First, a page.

“When the Conservative government came in, electricity from renewables was about 7 per cent. Now it’s almost 50 per cent. But we’ve got to show to people that we’re pragmatic, that we listen. You can’t ride roughshod over people. We can’t allow it to be some religious fervour, otherwise the British people, the quiet majority, will rise up and stop it.”
But warning of the potential risks, the minister added: “We are walking on the edge. Get it wrong and we slide off, and it becomes a truth that Rishi Sunak is not really interested in net zero, he only does it because he has to, his heart’s not in it – and the world reads us as having gone from a leader to something else.”
Pollsters have cast doubt on the electoral wisdom of the net zero bonfire, even if it has pleased the Tory faithful. “It’s possible that at the margins there are voters that maybe were planning to vote Reform UK that might vote for the Conservative party”, said Luke Tryl, a former Conservative aide who now runs the think-tank More in Common. “I think there’s a far greater risk of losing voters.
“A lot of key voters, they didn’t like Boris Johnson, they like Rishi Sunak more, they see him as more of a David Cameron 2.0. And the problem with this announcement is they might realise that he’s a lot more right-wing than they first imagined. So, there’s a double risk of very limited gains, but also the people who are propping up the Tory polling at the moment, the ‘Blue Wall’, thinking they’ve had enough of it.”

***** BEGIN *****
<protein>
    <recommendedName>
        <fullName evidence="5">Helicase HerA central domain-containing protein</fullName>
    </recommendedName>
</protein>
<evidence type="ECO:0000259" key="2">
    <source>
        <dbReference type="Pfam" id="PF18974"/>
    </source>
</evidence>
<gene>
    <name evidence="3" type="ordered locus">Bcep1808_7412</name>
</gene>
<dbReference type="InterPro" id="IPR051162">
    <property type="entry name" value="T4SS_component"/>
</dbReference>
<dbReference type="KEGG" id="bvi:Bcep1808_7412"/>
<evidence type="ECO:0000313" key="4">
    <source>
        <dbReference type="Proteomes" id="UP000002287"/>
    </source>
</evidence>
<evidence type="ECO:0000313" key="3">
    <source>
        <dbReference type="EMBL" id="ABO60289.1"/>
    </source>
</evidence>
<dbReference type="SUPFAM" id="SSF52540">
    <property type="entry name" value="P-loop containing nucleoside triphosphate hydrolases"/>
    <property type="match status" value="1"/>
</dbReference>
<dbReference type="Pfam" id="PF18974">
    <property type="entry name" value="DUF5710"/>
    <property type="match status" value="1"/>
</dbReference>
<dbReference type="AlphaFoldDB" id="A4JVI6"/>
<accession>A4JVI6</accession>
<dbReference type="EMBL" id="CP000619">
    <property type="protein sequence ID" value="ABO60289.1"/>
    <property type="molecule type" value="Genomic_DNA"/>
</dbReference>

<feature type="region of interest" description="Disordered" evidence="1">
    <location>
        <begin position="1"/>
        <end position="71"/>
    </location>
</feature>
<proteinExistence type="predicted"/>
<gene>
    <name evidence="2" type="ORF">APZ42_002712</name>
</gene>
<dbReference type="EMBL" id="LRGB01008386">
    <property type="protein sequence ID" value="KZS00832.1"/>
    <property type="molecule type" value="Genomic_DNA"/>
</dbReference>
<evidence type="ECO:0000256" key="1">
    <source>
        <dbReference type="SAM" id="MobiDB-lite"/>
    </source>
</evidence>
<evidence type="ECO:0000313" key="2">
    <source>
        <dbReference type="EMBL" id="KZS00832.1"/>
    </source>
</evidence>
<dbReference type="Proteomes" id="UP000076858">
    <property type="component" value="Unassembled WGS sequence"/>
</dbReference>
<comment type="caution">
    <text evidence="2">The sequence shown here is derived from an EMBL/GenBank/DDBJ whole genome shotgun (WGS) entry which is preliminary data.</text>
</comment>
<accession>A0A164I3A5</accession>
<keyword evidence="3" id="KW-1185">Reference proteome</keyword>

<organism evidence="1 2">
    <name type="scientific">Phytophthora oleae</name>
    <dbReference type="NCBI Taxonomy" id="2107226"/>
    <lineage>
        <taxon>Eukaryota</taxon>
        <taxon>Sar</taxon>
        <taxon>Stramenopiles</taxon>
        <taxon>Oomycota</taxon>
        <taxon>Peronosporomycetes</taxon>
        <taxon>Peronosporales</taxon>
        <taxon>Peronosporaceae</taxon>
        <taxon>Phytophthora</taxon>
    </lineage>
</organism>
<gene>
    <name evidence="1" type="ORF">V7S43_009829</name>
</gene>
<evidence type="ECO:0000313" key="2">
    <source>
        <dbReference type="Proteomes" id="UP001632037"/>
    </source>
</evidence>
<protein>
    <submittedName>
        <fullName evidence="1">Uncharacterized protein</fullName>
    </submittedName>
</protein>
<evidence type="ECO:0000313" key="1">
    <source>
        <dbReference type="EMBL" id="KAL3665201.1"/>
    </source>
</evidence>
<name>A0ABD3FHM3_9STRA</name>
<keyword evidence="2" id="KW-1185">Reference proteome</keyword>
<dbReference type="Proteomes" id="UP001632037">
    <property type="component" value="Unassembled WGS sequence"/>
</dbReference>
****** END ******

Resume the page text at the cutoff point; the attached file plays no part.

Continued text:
That analysis was backed by new polling carried out in the wake of the net zero U-turn that shows Mr Sunak’s popularity has dipped to its lowest level since he became PM. More than two-thirds (68 per cent) of British adults now have an unfavourable view of Mr Sunak according to the YouGov survey.
Labour scents a political opportunity to seize the centre ground on climate policy by emphasising the potential of renewable energy to lower bills and reduce reliance on oil and gas from hostile foreign countries. One source said: “There is a big tent on climate that includes business and most of the public. Greenpeace and Just Stop Oil are not in that tent, neither are the Farages of the world. The Tory party needs to decide if it is in the tent or not.”
But Tories plan to use the issue to dredge up questions about Labour’s economic policy. An insider said: “If they turn around and say they are keeping the targets, the question will then be – well how are you going to pay for it?”